The comments section is already a buzz about the fact that Long Beach is broke and has to now borrow money just to make payroll. It strains credulity to think that some members of the City administration did not know about this and could be at all surprised by this interruption. I’ll get into it more later, but this topic has created a lot more questions than answers, specifically about what money the City has and what money the City owes.
Thankfully, the memo includes a fairly detailed breakdown of just that. You can analyze it yourself here.
Of course, this breakdown doesn’t include the real whopper (readers may note I suck at spelling that word, sorry), which is the $1.4 million sick/vacation payout required to three members of the LBPD (including the acting commissioner).
I pointed out – as did many others – that the idea you can accrue $500,000 worth of vacation and sick time is insane. I’m happy to get just 10 vacation days (and a few sick days) a year, and if I don’t use them, I lose them. As my employee handbook states, the whole point of vacation/sick days is to de-stress you (vacation day) and help you get better (sick day). “Saving” these days, doesn’t help you or your employer, hence why in the private sector, they often don’t “carry over” to the next year, and if they do, they certainly aren’t allowed to add-up to these astronomical levels.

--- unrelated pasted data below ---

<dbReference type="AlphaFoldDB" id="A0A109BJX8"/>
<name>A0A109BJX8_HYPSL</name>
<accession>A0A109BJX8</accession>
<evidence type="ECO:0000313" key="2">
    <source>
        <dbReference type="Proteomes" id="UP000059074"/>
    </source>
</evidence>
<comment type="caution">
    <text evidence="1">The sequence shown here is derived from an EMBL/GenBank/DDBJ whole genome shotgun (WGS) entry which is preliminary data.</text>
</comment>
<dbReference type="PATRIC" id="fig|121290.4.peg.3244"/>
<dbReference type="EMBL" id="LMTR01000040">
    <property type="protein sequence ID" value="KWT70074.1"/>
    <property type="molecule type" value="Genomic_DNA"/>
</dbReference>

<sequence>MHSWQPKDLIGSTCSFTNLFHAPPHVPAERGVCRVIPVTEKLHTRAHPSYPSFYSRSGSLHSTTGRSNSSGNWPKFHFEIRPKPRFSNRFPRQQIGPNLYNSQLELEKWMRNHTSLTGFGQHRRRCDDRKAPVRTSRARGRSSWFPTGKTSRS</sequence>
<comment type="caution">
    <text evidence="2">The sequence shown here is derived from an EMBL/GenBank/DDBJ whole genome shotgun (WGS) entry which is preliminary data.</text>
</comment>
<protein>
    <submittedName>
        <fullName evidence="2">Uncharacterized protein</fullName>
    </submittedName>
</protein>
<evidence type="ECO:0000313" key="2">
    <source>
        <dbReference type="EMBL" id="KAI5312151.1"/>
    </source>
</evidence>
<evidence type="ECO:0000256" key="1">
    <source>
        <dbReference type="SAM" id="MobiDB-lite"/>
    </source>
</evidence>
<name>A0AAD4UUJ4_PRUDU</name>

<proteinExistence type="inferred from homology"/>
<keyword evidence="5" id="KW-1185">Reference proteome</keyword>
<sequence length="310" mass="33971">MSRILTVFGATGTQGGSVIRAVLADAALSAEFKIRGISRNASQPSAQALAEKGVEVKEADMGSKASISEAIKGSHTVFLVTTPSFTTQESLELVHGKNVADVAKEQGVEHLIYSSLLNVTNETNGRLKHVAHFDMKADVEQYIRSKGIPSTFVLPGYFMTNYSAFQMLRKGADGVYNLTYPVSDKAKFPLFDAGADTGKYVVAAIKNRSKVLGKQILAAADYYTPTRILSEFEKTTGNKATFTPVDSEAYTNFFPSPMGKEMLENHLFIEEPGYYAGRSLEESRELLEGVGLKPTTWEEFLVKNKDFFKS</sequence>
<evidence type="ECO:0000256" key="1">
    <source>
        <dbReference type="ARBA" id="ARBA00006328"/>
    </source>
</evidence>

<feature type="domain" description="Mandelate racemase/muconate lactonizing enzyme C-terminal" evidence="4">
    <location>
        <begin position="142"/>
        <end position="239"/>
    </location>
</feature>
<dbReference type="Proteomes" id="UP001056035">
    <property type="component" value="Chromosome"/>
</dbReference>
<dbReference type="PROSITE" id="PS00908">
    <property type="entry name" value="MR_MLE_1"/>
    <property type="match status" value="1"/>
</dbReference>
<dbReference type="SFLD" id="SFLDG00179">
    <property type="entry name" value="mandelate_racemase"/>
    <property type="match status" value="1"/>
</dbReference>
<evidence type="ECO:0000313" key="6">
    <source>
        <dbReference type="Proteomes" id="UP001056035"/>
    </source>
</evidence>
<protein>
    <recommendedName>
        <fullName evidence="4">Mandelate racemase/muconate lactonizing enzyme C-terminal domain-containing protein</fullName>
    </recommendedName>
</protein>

The Long Beach Herald has a whopper of a story before the holiday season. It seems Scrooge has come to Long Beach, and without emergency action, Long Beach can’t make payroll on December 23rd. Meaning that, Long Beach’s workers won’t get paid two days before Christmas.
Of course, in the leaked menu obtained by the Herald, City Manager Theofan and the comptroller are frantically working to borrow money – over $1 to cover the shortfall. An emergency City Council meeting will be held on November 30th to approve the Long Beach “bailout.”
It’s interesting that for month’s we’ve heard about the fiscal health of Long Beach, yet when push comes to shove, we can’t pay our bills and seemingly have known we wouldn’t be able to for as many months.